I make a trip out to the root cellar to get the cabbage, a few cans of this and that, an onion, carrots, and potatoes. Back in the lodge, I start the chicken boiling. I get a pot of rice cooking. I chop some onions. Wash the potatoes. Slice up the cabbage only to discover it's too far gone with mold. However, the coleslaw day is not ruined; I have sauerkraut. I grate some carrots. And so on.

The phone rings. It's a guy doing a survey of Wyoming people about health and food. I try to explain my situation as caretaker. But he can't quite grasp it. "But you live in Wyoming?" he asks. "For now," I tell him. We go through it all again and finally he asks me if I am a resident of Wyoming. I tell him I'm a legal resident of Colorado and he thanks me for my time and hangs up.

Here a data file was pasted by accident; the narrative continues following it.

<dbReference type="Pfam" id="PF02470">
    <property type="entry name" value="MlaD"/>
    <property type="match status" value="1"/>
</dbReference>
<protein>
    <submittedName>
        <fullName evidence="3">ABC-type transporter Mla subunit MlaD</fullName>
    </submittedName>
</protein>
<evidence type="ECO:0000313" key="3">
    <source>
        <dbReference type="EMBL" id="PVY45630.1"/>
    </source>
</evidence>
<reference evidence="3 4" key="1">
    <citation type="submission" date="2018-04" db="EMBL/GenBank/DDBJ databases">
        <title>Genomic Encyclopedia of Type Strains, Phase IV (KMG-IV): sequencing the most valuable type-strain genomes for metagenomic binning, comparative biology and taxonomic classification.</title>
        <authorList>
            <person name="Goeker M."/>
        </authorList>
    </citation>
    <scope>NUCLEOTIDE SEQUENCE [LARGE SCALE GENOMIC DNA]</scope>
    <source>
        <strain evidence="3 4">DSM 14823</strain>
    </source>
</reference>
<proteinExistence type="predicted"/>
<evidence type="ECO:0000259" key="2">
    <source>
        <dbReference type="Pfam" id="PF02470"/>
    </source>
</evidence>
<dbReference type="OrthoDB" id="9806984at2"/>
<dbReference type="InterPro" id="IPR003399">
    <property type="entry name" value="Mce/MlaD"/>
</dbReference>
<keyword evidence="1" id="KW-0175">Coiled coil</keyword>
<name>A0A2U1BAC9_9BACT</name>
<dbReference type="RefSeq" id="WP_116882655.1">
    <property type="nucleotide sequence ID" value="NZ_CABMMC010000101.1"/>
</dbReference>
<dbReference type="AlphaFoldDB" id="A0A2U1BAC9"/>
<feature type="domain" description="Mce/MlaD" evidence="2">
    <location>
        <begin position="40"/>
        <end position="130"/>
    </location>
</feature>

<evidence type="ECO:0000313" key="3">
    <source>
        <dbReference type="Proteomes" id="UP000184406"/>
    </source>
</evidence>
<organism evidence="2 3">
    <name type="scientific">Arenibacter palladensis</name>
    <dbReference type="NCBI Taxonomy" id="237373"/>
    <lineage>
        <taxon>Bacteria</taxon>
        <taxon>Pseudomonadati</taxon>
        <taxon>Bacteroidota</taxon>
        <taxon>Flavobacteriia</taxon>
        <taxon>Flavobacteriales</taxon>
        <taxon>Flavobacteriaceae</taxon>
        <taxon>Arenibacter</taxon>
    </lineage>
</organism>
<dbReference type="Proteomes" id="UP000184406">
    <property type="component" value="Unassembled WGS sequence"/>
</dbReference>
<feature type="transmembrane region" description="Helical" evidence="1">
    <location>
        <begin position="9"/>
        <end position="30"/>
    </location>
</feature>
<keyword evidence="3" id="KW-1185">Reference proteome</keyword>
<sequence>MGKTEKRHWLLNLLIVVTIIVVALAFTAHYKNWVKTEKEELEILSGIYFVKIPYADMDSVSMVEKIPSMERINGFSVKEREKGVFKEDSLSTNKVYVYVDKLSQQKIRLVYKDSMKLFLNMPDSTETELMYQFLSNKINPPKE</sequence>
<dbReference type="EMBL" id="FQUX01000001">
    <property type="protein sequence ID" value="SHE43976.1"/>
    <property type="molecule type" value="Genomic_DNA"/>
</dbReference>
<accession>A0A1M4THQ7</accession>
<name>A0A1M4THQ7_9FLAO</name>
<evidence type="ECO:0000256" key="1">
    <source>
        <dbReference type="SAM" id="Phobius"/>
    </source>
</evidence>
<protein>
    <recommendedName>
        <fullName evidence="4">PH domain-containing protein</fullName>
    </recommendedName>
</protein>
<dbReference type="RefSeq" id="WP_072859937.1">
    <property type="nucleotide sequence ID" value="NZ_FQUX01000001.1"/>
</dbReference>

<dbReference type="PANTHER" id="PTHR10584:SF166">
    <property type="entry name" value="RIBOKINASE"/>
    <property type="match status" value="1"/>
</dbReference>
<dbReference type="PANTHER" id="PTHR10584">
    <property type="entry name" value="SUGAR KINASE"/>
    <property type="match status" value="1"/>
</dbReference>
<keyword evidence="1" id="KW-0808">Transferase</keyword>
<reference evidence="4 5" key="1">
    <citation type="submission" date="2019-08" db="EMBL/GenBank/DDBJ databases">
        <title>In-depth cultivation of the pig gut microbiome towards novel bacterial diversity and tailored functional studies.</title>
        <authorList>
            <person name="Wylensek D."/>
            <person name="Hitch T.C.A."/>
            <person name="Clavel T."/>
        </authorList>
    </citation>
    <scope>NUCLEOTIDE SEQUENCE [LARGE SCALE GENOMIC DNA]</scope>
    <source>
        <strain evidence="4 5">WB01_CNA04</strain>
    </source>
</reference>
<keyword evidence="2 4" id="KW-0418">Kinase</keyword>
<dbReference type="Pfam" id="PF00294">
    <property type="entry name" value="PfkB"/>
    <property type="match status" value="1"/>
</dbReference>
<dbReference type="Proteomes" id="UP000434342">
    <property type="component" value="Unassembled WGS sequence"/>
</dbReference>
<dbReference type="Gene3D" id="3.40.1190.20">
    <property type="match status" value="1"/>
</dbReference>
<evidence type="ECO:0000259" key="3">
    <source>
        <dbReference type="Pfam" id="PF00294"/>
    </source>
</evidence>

Well. Fine.

I make a couple more trips to the root cellar and once or twice go out to check things at the generator shed. At the end of the day, I have a casserole to freeze, one tub of potato salad, a tub of very tasty sauerkraut coleslaw, and a pot of rice.

It's a start.

Three of the guys will arrive tomorrow.

I wash up a mountain of dishes and realize it's dinner time. Time to cook something else.

I call my mom to ask a freezer-reheating question, talk to my grandmother, sweep the floor, take out the trash, burn the burnable trash, feed the cat (and the ground squirrels and a mouse or two), and watch two geese foraging in the front yard.

Gerry, one of the men set to arrive tomorrow, calls to verify the lodge’s number and to ask if I need him to bring any food supplies for me. The connection gets crackly and bad. We yell, "See you tomorrow," at each other and hang up.

I make an omelet with the last two eggs. Eat the leftover asparagus from last night. Then I wash up those dishes, put all the jigsaw puzzles away, wipe down the table, and bring in some wood.

It's been a full day.